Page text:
How to sync continuous synths with discrete synths emissions (using TempoClock/Routine)?

I’ve been building myself a simple sequencer. Instruments have a List containing their osc messages for every beat, and the sequencer is a TempoClock which calls a function : send the current bundle containing every osc message for the current beat, fetch the next bundle, then return 1 to keep looping.

However, I also have continuous synths, i.e. drones, that I’d like to also make vary in time. I’ve been thinking about this for quite some time, and I can’t really figure out what’s the best way to do so. For example, I’d like the frequency of the drone to slide from 440 to 880 between beat 5 and 9.

Maybe I’m wrong, but I suppose the TempoClock’s function is the trigger.

I think the best ‘musical’ solution would be to trigger a control bus at beat 5, that will play a with the correct time so that it approximately ends at beat 9 (I’m definitely not looking for sample perfect accuracy here). But if I change the TempoClock’s tempo at beat 7, this won’t upate Line’s time setting, thus desynchronising. I suppose I could implement a function that retriggers a control bus every time I change the tempo, but that seems overcomplicated ?

Another solution would be to call a Routine, that changes the parameter so quickly that it appears linear. It would be triggered at beat 5, and would divide the target time in tiny increments, mapping the parameter change. Since it would be tied to the TempoClock, I suppose it would be keeping in sync (not perfectly but fine enough) if I change its tempo ?

I suppose some of you have been dealing with this for a long time, so if anyone has any solution or insight to share about this, this would help me a lot. Thank you.

If this could be ‘slide from the previous frequency to 880 over n seconds’,you can use VarLag, passing the value and the time as controls.

You’re right, Line isn’t going to do this.

I think VarLag probably won’t either. It starts a new leg segment when the target value changes. The requirement here is to change the amount of time without changing the target. So I think it won’t retrigger, instead, just continuing on.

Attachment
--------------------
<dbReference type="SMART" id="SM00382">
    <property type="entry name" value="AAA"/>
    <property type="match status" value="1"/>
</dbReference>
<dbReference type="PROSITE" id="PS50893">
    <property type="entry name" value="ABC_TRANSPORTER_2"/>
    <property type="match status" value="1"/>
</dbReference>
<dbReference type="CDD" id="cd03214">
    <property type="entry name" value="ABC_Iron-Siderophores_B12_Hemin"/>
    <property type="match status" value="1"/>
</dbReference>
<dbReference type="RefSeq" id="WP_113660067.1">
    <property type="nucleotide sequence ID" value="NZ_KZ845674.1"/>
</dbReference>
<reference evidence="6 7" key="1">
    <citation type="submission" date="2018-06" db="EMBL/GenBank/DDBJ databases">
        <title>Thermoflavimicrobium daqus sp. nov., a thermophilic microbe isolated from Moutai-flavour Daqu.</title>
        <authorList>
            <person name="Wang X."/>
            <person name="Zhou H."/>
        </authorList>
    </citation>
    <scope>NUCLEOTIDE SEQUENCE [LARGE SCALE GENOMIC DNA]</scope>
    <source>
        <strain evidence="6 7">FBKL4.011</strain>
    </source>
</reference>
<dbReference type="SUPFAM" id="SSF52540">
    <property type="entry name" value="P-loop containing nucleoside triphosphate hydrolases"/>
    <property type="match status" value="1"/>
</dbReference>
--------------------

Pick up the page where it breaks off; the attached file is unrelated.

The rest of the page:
I don’t have time to develop it right now, but, what if you generated a control value based on accumulating a rate of change? Taking a normalized slide for simplicity (you can easily map this on to 440 … 880 after the fact) – you want it to go from 0 to 1 (spanning 1 unit) in 4 beats, and based on tempo, you know how many seconds that is. So the per-sample increment is then 1 * beatsPerSec / beats * – at 120 bpm, that’s 1 * 2 / 16 = 1/8 * Anyway once you have the rate of change, that.

If the tempo changes, then this increment will also change, and the line would change slope midway through. An increase in tempo would raise the increment and reach the target faster. I got myself confused a bit there, but I think this is right.

You could clip it to get it to stop at the ending boundary. Or maybe better, InRange and FreeSelf.


Just testing this…

s.waitForBoot {
	x = {\, \, warp: \lin).poll }.play;
	x.set(\target, 1, \time, 10);
	'should now be 0.5'.postln;
	x.set(\time, 20);
	'should now be 1'.postln;

… it works.
If you go this way you will need to keep a record of what time you started the transition and use that to calculate how long it should take now. A bit of a faff, but do-able.

Another approach, which has worked for me, is to schedule many small parameter increments on the Tempo clock itself so that it will always be in sync, even if the tempo changes.
If you use a small enough time resolution, such as 32 or 64 times per beat, the changes should hopefully sound close to continuous.